West African leaders on Sunday backed tough new sanctions against Mali, including border closures and a trade embargo, saying the military regime’s delays in returning to civilian rule were “totally unacceptable.”
Leaders of the Economic Community of West African States have also agreed to cut financial aid and freeze Mali’s assets at the Central Bank of West African States, according to a statement. final.
And the bloc will recall the ambassadors of its member states to Mali, the leaders decided at an extraordinary meeting behind closed doors in Ghana.
The proposal by Malian military leaders to hold elections in December 2026 “simply means that an illegitimate transitional military government will take the Malian people hostage over the next five years,” ECOWAS said.
The meeting follows months of growing tension over the timetable for restoring civilian rule in Mali after two coups and a military takeover.
In August 2020, army officers led by Colonel Assimi Goita overthrew President-elect Ibrahim Boubacar Keita amid street protests against his unpopular regime.
Under threat of sanctions, Goita pledged to restore civilian rule in February 2022 after presidential and legislative elections were held.
But he staged a second coup in May 2021, forcing an interim civilian government, disrupting the reform agenda and drawing widespread diplomatic condemnation.
ECOWAS insisted that Mali hold elections in February.
But the junta then said it would set an election date only after a national conference was held, arguing that a peaceful vote was more important than speed.
– ‘It’s a joke ‘ –
On December 30, after the reform conference in Mali ended, the government suggested a transition period of six months to five years, starting January 1 of this year.
But ECOWAS mediator Goodluck Jonathan called on the regime to revise the plan during a visit last week, Mali’s foreign minister said.
On Saturday, the junta submitted a new timetable proposal, Malian state television reported.
This decision was aimed “at maintaining dialogue and good cooperation with ECOWAS,” Malian Foreign Minister Abdoulaye Diop said, without giving details.
“Mali’s counter-proposal is for a four-year transition,” said a senior official from Ghana, who holds the presidency of ECOWAS. “It’s a joke.”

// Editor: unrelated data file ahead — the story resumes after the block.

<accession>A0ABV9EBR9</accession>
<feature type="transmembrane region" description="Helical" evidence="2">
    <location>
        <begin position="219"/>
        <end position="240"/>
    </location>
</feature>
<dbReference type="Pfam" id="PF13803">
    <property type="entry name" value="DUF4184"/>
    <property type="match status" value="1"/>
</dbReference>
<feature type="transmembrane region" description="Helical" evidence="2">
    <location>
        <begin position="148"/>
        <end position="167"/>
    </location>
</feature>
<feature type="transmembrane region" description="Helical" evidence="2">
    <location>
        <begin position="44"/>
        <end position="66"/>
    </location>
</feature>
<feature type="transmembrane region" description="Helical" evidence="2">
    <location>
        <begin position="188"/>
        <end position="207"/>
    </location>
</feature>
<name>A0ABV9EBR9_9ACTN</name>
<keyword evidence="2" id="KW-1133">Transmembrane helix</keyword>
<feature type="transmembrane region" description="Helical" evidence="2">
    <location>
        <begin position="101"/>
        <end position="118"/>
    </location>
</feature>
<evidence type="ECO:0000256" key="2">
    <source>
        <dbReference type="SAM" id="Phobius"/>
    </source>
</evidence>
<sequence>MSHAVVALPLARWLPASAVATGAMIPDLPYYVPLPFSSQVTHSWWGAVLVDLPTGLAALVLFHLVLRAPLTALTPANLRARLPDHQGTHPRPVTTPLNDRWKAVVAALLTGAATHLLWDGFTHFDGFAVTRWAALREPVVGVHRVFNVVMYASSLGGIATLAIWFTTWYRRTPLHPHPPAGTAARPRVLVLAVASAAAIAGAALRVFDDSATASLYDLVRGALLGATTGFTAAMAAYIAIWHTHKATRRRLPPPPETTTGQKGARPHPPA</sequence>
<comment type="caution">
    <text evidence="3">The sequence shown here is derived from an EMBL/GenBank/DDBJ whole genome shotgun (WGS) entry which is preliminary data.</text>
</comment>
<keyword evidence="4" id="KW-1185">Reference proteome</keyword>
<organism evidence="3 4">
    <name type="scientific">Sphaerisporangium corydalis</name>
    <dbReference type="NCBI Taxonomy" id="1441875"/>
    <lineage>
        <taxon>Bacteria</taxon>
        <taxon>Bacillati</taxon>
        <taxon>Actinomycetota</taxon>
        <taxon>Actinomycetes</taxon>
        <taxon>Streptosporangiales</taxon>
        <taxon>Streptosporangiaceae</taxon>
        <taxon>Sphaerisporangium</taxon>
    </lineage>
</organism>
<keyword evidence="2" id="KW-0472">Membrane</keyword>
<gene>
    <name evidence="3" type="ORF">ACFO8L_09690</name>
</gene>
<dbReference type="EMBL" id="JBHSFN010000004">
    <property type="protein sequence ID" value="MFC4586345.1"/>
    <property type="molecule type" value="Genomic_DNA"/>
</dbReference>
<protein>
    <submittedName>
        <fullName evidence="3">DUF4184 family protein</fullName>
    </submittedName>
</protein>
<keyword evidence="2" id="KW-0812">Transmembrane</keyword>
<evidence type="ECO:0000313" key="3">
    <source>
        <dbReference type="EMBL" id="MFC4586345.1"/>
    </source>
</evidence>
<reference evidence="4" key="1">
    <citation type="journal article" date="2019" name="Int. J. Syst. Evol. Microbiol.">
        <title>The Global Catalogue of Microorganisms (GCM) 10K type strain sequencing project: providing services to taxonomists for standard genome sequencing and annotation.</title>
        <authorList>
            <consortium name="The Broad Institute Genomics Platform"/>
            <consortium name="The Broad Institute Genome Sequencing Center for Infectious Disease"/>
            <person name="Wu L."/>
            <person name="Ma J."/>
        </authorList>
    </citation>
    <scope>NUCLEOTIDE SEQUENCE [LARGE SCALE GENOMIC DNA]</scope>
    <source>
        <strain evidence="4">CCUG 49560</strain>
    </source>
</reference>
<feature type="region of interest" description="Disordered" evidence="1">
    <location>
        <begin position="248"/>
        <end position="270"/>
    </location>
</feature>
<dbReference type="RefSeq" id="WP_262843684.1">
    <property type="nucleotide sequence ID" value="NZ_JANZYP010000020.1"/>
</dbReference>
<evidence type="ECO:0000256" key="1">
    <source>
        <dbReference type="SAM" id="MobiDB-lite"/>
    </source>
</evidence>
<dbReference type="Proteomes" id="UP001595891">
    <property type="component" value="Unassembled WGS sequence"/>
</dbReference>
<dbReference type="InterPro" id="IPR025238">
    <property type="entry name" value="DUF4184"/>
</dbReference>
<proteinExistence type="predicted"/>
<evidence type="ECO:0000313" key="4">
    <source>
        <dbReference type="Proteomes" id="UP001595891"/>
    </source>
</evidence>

The 15-nation bloc pushed the former French colony to honor its pledge to hold elections early this year.
Pressure from the bloc to ensure a return to civilian rule has put its credibility on the line as it seeks to defend fundamental principles of governance and contain regional instability.
– ‘Concern ‘throughout the region –
Sections of Mali are escaping state control, as the government struggles to quell a jihadist insurgency that has raged since 2012.
At a summit on December 12, ECOWAS leaders reiterated their demands that elections be held by February 27 as originally scheduled.
They maintained sanctions such as asset freezes and travel bans in the ECOWAS region against around 150 junta figures and their families, and threatened further “economic and financial” measures.
“The extension of the transition period to five years raises concerns throughout the West African region,” said the current president of the eight-member union, Roch Marc Christian Kabore, president of Burkina Faso, during this meeting. previous meeting.
Sanctions have proven to be effective in the past. ECOWAS responded to Goita’s first coup in 2020 by closing Mali’s borders, imposing trade restrictions and suspending the vast nation of 19 million people from its decision-making bodies.
The Malian army set up a civilian-led government in response and pledged to hold elections, leading to the lifting of previous economic sanctions, although Mali remains suspended from the bloc’s main organs.
ECOWAS did not impose sanctions immediately after the second putsch, but opted in November for targeted measures against individual members of the junta due to perceived delays in preparations for the elections.
Analysts say regional leaders must take into account the risks of pitting Malians against ECOWAS.